Make it your goal to eat well while away, and then take steps to ensure that you follow through. You’ll all feel the positive effects – children, like adults, are happier when the food they eat is fresh, nutritious and tasty. And when the children are happy, everybody’s happy, right? With a little advance planning and effort before you leave, you can eat really well while away. Have a great trip!
Biscuit and Pancake Mix
10 cups whole-wheat flour (or mix ½ white flour and ½ whole-wheat)
2 cups cornmeal
4 Tbsp baking powder
1 Tbsp baking soda
1 Tbsp salt
Mix well, store in a zip-top plastic bag, or other airtight container. Here are some of the things we did with this while on vacation:
Banana Pan Bread
2-3 bananas, mashed
½ cup milk
1 Tbsp melted butter
¾ cup sugar
2 cups biscuit mix
1) Preheat the oven to 350, and grease a 9” square pan.
2) Mix bananas, eggs, milk, and butter. Add in sugar and biscuit mix, and stir until moistened.
3) Pour into greased pan, bake at 350 for 35-45 minutes. This may take longer, so continue baking until a toothpick inserted in the center comes out clean (check every 5 minutes after 40 minutes in the oven). Let cool, cut into squares, and enjoy!
Right now, with so many great berries in season, you may want to skip the bananas and go more seasonal. If so, here’s what you do: Mix the dry ingredients, and use a pastry blender or two knives to cut (non-melted) butter into dry ingredients until the biggest bits are pea-sized. Mix in two cups of cleaned, fresh (or frozen) berries, then add in 1 ½ cups milk (note the change in quantity from the original recipe!) and eggs. Follow above directions from step 3, and enjoy!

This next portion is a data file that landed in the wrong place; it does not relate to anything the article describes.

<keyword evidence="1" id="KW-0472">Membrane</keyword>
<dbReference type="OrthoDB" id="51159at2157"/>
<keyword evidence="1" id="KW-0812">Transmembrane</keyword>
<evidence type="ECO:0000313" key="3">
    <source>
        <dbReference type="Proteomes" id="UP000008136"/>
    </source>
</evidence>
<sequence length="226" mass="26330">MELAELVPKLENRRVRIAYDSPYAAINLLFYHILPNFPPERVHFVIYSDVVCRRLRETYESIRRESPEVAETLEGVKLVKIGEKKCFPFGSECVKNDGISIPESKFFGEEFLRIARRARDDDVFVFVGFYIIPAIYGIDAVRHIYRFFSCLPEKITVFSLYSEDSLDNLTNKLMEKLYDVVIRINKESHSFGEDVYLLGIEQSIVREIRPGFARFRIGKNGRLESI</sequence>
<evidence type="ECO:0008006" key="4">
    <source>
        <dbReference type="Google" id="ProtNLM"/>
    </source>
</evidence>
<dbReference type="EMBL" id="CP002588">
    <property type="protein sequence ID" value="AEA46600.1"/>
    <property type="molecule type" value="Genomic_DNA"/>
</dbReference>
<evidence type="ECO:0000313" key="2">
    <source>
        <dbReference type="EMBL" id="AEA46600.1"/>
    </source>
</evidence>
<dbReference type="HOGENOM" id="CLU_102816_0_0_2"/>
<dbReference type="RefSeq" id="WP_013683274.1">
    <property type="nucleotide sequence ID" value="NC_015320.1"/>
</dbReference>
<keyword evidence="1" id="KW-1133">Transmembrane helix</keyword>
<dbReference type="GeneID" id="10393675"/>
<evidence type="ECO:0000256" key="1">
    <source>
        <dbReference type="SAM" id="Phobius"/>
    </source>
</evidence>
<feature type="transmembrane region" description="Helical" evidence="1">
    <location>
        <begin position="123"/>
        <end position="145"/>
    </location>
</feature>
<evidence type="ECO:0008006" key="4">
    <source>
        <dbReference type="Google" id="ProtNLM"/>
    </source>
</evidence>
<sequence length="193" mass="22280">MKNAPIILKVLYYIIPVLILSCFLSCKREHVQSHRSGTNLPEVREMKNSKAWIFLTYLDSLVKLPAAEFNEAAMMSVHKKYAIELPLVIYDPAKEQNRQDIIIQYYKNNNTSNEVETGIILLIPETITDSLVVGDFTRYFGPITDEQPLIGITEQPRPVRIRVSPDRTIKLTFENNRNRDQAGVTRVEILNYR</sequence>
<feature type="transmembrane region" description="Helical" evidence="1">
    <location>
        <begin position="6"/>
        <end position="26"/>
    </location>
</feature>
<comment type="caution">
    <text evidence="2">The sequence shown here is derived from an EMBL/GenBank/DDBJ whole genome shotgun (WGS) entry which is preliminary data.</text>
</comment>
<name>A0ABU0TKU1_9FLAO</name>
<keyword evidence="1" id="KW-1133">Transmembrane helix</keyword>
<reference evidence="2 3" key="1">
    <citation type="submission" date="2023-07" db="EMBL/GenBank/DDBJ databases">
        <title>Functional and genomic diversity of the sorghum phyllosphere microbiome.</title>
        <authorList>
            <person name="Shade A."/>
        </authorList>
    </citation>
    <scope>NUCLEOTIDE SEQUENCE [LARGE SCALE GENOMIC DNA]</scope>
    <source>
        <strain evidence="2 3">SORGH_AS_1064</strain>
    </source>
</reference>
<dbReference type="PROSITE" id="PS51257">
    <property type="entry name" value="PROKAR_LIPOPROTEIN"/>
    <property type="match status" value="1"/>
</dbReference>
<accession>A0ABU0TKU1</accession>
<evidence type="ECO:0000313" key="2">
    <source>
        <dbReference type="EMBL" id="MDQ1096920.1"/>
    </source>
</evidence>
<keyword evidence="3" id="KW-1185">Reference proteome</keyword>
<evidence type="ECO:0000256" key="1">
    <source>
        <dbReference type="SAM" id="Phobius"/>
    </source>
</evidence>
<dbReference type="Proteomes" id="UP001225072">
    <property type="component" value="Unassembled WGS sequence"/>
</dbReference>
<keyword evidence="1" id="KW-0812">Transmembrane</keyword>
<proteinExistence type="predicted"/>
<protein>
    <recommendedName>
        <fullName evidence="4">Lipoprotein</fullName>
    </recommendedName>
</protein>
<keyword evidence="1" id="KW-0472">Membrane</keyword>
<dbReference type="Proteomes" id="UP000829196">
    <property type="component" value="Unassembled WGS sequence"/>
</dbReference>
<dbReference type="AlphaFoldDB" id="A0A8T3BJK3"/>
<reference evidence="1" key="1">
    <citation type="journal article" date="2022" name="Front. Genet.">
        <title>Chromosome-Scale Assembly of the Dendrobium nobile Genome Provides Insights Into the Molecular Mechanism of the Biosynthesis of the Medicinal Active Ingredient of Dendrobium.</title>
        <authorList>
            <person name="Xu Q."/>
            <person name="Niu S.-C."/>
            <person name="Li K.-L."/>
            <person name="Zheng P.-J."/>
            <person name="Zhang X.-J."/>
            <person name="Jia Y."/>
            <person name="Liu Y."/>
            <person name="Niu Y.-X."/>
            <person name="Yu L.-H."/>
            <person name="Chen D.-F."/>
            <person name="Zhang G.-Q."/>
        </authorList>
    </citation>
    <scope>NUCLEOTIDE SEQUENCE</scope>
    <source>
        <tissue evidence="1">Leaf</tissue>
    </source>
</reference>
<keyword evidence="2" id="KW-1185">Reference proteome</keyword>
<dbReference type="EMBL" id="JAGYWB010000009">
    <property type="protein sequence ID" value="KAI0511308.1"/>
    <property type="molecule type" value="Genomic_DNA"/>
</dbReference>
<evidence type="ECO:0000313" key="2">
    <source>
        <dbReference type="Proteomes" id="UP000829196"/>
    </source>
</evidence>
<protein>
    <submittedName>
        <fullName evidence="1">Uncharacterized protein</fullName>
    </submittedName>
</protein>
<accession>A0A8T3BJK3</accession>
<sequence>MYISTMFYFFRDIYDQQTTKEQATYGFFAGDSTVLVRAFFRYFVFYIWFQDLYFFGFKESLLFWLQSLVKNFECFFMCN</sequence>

The Best Pancakes Ever (and I really mean that!)
Combine with a whisk in a mixing bowl:
2 cups biscuit mix
1 ½ cups milk or water (plus another ¼ cup if batter is too thick)
2 Tbsp butter (optional, but yummy!)
1 Tbsp maple syrup (ditto the butter)
Pour batter into hot buttered skillet, by the ½ cup or more; turn pancakes over when you see lots of bubbles on the surface of the pancake, and edges look cooked. Serve hot with butter, maple syrup, and fresh fruit – great for breakfast dinners, too!
These are even better with fresh blueberries; after pouring batter into pan, sprinkle 5-10 berries onto each pancake (depending on size of fruit and ‘cakes).
We were so determined on our vacation to have strawberry shortcake with our fresh-picked strawberries that, when the oven didn’t work, Max and I put these biscuits on a small, greased cookie sheet – and cooked them on the barbecue! It worked great, with the heat set on medium (at a guess, 350-400 degrees) and the lid closed; we checked them every few minutes to make sure that none burned, and moved them around toward the end of the cooking time if they looked too browned.
2 cups biscuit mix
2 Tbsp butter, softened
¾ cup sour milk (milk combined with 1 Tbsp vinegar) OR plain yogurt OR sour cream
1) Preheat oven to 450, grease cookie sheet.
2) Combine biscuit mix with butter, cut in with a pastry blender or two knives until biggest bits are pea-sized.
3) Stir in milk, yogurt, or sour cream until batter is well mixed.
4) Drop biscuits onto greased pan, making 8 total.
5) Bake 10 minutes at 450. Use in strawberry shortcake, or serve with butter and honey.
Karen Kolp is the author of “The Old-Fashioned Kitchen of the Future: Eat Well without Convenience Foods,” a cookbook-in-progress. She lives in Bellingham with her husband and their two young boys.